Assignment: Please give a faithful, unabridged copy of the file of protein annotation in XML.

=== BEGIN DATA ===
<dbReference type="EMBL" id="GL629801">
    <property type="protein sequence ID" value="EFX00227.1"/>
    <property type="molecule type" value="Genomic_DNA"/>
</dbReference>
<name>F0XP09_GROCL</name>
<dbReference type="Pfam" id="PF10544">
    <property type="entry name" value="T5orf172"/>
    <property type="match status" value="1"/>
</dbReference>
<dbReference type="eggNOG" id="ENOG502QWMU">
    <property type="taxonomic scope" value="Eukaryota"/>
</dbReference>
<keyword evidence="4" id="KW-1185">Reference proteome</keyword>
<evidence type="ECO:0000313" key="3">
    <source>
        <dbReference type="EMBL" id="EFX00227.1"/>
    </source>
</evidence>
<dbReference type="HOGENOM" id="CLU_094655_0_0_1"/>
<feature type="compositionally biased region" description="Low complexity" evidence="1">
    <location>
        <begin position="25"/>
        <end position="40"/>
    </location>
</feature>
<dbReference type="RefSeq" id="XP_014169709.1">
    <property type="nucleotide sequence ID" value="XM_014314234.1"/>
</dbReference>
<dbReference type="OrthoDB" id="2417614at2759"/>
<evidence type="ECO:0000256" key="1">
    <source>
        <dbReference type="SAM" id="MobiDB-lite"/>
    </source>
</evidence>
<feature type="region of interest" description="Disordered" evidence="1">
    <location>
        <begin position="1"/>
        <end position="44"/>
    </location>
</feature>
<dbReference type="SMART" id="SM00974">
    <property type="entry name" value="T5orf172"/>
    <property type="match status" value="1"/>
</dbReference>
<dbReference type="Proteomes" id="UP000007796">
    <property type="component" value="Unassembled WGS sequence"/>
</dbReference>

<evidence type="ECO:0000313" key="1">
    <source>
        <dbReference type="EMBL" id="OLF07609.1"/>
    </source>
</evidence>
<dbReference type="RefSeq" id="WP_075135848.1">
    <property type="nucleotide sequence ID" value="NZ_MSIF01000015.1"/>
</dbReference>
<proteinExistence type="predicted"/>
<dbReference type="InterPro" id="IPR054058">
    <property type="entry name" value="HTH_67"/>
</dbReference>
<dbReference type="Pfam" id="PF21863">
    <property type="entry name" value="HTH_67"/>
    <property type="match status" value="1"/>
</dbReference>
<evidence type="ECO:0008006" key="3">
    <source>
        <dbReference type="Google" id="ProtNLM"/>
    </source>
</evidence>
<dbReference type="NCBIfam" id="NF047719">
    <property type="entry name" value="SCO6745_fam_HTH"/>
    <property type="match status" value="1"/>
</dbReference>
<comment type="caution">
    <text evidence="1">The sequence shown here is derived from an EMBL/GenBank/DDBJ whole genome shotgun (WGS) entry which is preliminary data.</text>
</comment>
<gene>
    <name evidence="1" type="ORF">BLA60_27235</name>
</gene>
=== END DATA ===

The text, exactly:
<dbReference type="EMBL" id="GL629801">
    <property type="protein sequence ID" value="EFX00227.1"/>
    <property type="molecule type" value="Genomic_DNA"/>
</dbReference>
<name>F0XP09_GROCL</name>
<dbReference type="Pfam" id="PF10544">
    <property type="entry name" value="T5orf172"/>
    <property type="match status" value="1"/>
</dbReference>
<dbReference type="eggNOG" id="ENOG502QWMU">
    <property type="taxonomic scope" value="Eukaryota"/>
</dbReference>
<keyword evidence="4" id="KW-1185">Reference proteome</keyword>
<evidence type="ECO:0000313" key="3">
    <source>
        <dbReference type="EMBL" id="EFX00227.1"/>
    </source>
</evidence>
<dbReference type="HOGENOM" id="CLU_094655_0_0_1"/>
<feature type="compositionally biased region" description="Low complexity" evidence="1">
    <location>
        <begin position="25"/>
        <end position="40"/>
    </location>
</feature>
<dbReference type="RefSeq" id="XP_014169709.1">
    <property type="nucleotide sequence ID" value="XM_014314234.1"/>
</dbReference>
<dbReference type="OrthoDB" id="2417614at2759"/>
<evidence type="ECO:0000256" key="1">
    <source>
        <dbReference type="SAM" id="MobiDB-lite"/>
    </source>
</evidence>
<feature type="region of interest" description="Disordered" evidence="1">
    <location>
        <begin position="1"/>
        <end position="44"/>
    </location>
</feature>
<dbReference type="SMART" id="SM00974">
    <property type="entry name" value="T5orf172"/>
    <property type="match status" value="1"/>
</dbReference>
<dbReference type="Proteomes" id="UP000007796">
    <property type="component" value="Unassembled WGS sequence"/>
</dbReference>

<evidence type="ECO:0000313" key="1">
    <source>
        <dbReference type="EMBL" id="OLF07609.1"/>
    </source>
</evidence>
<dbReference type="RefSeq" id="WP_075135848.1">
    <property type="nucleotide sequence ID" value="NZ_MSIF01000015.1"/>
</dbReference>
<proteinExistence type="predicted"/>
<dbReference type="InterPro" id="IPR054058">
    <property type="entry name" value="HTH_67"/>
</dbReference>
<dbReference type="Pfam" id="PF21863">
    <property type="entry name" value="HTH_67"/>
    <property type="match status" value="1"/>
</dbReference>
<evidence type="ECO:0008006" key="3">
    <source>
        <dbReference type="Google" id="ProtNLM"/>
    </source>
</evidence>
<dbReference type="NCBIfam" id="NF047719">
    <property type="entry name" value="SCO6745_fam_HTH"/>
    <property type="match status" value="1"/>
</dbReference>
<comment type="caution">
    <text evidence="1">The sequence shown here is derived from an EMBL/GenBank/DDBJ whole genome shotgun (WGS) entry which is preliminary data.</text>
</comment>
<gene>
    <name evidence="1" type="ORF">BLA60_27235</name>
</gene>